By Richa Chaudhary
Like any good old Indian, Tarun Khanna, a young professional working with DDB Mudra as associate vice president, had always parked his money in real estate or gold. But over the past few years, he has taken a great liking to art not only because of its aesthetic appeal but also because he sees it as a lucrative investment. He has been actively attending various gallery events in order to be up to speed with the Indian art market. He takes keen interest in installations an
d contemporary art. Khanna says, “art is an amazing investment if it’s done out of love for beauty of art. You enjoy building heritage for times to come and in most cases, it gives you much appreciated financial returns as well.”
Art, as an industry, has always been somewhat undervalued. But of late, there has been a visible upswing. Over the past decade, people in India have opened up to taking art as a serious business. Investment in art is unlike any other. There is never a right price or a right time to buy or sell an art piece. The market for art in
countries like the US is regulated. A collector can sell the art piece to the same gallery he or she made the purchase from. But that is not the case in India.
Jag Mehta, director of sales and marketing of prominent London art gallery SCREAM, says, “India’s a fresh market compared to the west where art fairs are well established. But that’s what is attractive about the Indian market. At these art exhibitions in the west, it seems predictable. The galleries know who is coming, the collectors know which works are going to be showcased. But in India, people come with fresh eyes and they are genuinely inspired by and engaged in art.”
Luciano Donatini, owner of MK Search Art Gallery, Italy, has been on the lookout for art in India and he echoes Mehta’s thought. He says, “We believe in the
Indian art scene and we find contemporary Indian art very powerful and relevant. The world is looking at Indian contemporary art which is very different from European art. Indian artists are gaining popularity in the west. It’s great to be engaged with the changing scene.”
Nonetheless, Donatini thinks there are significant gaps in terms of infrastructure – galleries, system and institutions – that can aid better market growth. He believes investments from the public as well as private sector can plug the deficiencies.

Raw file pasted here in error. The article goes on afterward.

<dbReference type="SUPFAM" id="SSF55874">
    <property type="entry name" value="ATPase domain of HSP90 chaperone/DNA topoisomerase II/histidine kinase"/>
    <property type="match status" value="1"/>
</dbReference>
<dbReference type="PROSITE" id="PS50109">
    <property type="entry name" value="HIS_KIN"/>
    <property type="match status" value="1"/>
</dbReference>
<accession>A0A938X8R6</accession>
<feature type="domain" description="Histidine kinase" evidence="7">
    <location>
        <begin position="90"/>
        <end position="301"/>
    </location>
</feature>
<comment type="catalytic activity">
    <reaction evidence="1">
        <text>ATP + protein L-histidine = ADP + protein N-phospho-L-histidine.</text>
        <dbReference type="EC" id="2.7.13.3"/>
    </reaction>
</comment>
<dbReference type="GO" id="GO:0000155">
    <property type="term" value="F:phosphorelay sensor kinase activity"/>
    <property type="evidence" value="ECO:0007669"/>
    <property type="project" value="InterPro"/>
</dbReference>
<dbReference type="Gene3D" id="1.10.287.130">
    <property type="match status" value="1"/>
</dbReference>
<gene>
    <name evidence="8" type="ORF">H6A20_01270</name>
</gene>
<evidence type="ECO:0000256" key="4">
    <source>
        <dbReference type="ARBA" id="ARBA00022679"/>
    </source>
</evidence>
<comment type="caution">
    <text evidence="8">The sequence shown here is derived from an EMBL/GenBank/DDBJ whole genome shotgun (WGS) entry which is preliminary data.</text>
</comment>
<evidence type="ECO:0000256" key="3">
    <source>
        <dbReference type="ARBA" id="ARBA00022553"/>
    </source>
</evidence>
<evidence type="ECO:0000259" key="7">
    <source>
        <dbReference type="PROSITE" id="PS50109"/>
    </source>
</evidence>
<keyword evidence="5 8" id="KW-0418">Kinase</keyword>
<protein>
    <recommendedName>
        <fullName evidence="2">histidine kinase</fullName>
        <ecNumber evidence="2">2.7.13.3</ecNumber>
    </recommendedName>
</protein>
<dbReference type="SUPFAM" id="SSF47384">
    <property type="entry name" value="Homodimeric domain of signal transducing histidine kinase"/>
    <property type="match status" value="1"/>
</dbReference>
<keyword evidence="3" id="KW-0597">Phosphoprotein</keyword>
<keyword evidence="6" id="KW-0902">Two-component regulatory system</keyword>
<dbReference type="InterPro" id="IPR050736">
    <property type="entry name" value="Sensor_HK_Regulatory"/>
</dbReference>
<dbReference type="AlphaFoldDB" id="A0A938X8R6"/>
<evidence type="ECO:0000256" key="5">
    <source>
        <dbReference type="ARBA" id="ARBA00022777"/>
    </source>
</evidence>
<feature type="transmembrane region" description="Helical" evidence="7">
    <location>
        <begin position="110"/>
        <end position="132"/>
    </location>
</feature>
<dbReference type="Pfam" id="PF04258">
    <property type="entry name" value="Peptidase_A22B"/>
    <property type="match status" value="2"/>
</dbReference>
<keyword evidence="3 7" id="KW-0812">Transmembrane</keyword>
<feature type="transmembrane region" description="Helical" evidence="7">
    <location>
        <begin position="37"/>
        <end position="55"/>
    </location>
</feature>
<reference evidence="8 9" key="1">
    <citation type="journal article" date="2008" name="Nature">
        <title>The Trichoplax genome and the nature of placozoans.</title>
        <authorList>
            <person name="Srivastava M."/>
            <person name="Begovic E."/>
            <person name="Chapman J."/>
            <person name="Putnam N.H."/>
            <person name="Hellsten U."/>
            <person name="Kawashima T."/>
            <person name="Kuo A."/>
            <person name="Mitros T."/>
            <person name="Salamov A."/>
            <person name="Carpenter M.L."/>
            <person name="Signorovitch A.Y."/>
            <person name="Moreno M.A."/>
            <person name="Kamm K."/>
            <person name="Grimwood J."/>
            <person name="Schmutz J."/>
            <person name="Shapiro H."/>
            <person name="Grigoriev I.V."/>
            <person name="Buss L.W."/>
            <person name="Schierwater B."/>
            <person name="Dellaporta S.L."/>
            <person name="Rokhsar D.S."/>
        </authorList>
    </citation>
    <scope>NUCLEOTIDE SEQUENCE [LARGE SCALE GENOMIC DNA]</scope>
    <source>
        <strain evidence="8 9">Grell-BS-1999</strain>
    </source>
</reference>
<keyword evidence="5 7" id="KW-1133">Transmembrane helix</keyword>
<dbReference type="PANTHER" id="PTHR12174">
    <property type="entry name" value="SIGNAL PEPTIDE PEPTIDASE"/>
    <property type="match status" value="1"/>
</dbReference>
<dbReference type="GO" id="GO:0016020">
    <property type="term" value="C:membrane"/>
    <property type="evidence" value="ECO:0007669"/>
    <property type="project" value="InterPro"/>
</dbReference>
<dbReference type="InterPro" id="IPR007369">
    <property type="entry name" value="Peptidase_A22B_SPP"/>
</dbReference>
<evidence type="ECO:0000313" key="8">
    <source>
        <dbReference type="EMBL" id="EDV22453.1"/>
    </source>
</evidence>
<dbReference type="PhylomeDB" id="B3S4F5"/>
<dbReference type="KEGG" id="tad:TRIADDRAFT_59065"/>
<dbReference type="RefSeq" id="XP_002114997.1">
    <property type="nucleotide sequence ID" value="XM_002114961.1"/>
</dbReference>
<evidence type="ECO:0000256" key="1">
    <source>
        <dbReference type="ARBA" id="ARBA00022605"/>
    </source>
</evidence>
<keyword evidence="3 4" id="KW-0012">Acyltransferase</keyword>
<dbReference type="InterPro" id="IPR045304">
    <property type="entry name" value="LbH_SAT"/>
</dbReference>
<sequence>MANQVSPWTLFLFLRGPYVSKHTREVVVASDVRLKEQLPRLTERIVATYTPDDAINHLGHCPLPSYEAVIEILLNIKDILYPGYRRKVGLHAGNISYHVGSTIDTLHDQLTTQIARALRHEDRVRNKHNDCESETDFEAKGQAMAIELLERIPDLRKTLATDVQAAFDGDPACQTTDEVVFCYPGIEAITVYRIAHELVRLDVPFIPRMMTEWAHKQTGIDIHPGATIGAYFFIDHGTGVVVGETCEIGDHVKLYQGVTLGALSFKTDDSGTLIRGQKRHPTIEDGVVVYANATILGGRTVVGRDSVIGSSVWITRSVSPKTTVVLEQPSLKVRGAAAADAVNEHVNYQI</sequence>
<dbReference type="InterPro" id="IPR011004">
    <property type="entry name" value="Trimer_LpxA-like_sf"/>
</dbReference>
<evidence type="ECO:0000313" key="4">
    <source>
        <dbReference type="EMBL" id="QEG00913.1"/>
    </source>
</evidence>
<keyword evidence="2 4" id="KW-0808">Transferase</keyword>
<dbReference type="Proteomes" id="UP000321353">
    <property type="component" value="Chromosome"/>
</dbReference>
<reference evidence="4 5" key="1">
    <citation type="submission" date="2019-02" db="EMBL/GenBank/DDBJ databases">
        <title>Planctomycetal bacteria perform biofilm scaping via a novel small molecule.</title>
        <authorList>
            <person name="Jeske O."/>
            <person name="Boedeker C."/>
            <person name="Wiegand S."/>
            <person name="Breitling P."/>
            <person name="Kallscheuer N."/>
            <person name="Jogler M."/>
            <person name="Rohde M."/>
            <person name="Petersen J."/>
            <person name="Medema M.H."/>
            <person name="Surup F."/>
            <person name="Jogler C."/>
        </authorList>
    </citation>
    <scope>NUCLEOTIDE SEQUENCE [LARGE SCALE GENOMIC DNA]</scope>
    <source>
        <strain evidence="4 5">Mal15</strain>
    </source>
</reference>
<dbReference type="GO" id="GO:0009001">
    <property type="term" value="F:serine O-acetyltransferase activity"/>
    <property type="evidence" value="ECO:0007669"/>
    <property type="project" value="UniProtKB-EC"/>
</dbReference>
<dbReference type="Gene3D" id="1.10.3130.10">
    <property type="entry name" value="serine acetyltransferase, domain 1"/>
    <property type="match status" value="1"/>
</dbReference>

Shireen Gandhy, director of Chemould Contemporary Art Gallery, Mumbai, says, “The biggest problem is lack of support from the government. If we want to import an exhibition or show our artists abroad, our taxation procedure makes it very difficult as we are taxed at every level. This makes art an elite proposition and unviable for a larger audience.”
Artist Desmond Lazaro feels the private sector should have a bigger role. “The art market in India is maturing. But the lack of formal institutions hurts. We need the private sector to jump in. If you have platforms, more artists will come up. It’s not that we don’t have artists but we have a very limited number of platforms,” he says.
Indian contemporary art is attracting investors and collectors not only from India but other countries as well. In the past decade, there has been a substantial rise in prices of Indian contemporary art being sold by big auction houses abroad. Some have even witnessed a four-fold appreciation in their value. Auctions lend the markets transparency and give upcoming artists much-needed visibility.
Mehta says, “appreciation of value of art depends on an artist’s profile, on the media attention an artist sustains and on where the art is being exhibited. There are times an artist starts really well but quickly fades away. It depends on how strongly the artist is pushing his career.”
Art auction houses have built a very prominent secondary market, making sure that liquidising the investment at any given time is always a choice with the collectors. Indian contemporary art market has excelled and outperformed private equity funds. The birth of four different art funds is a pointer.
Karan Ahluwalia, president and country head, media & entertainment, fine arts, luxury & sports, Yes Bank, says, “What Christies did a few weeks ago is a great benchmark for Indian art. Their focus was on collecting the best Indian art. In the last ten years, the business has grown manifold. Events like this can be catalytic in promoting all forms of Indian art.”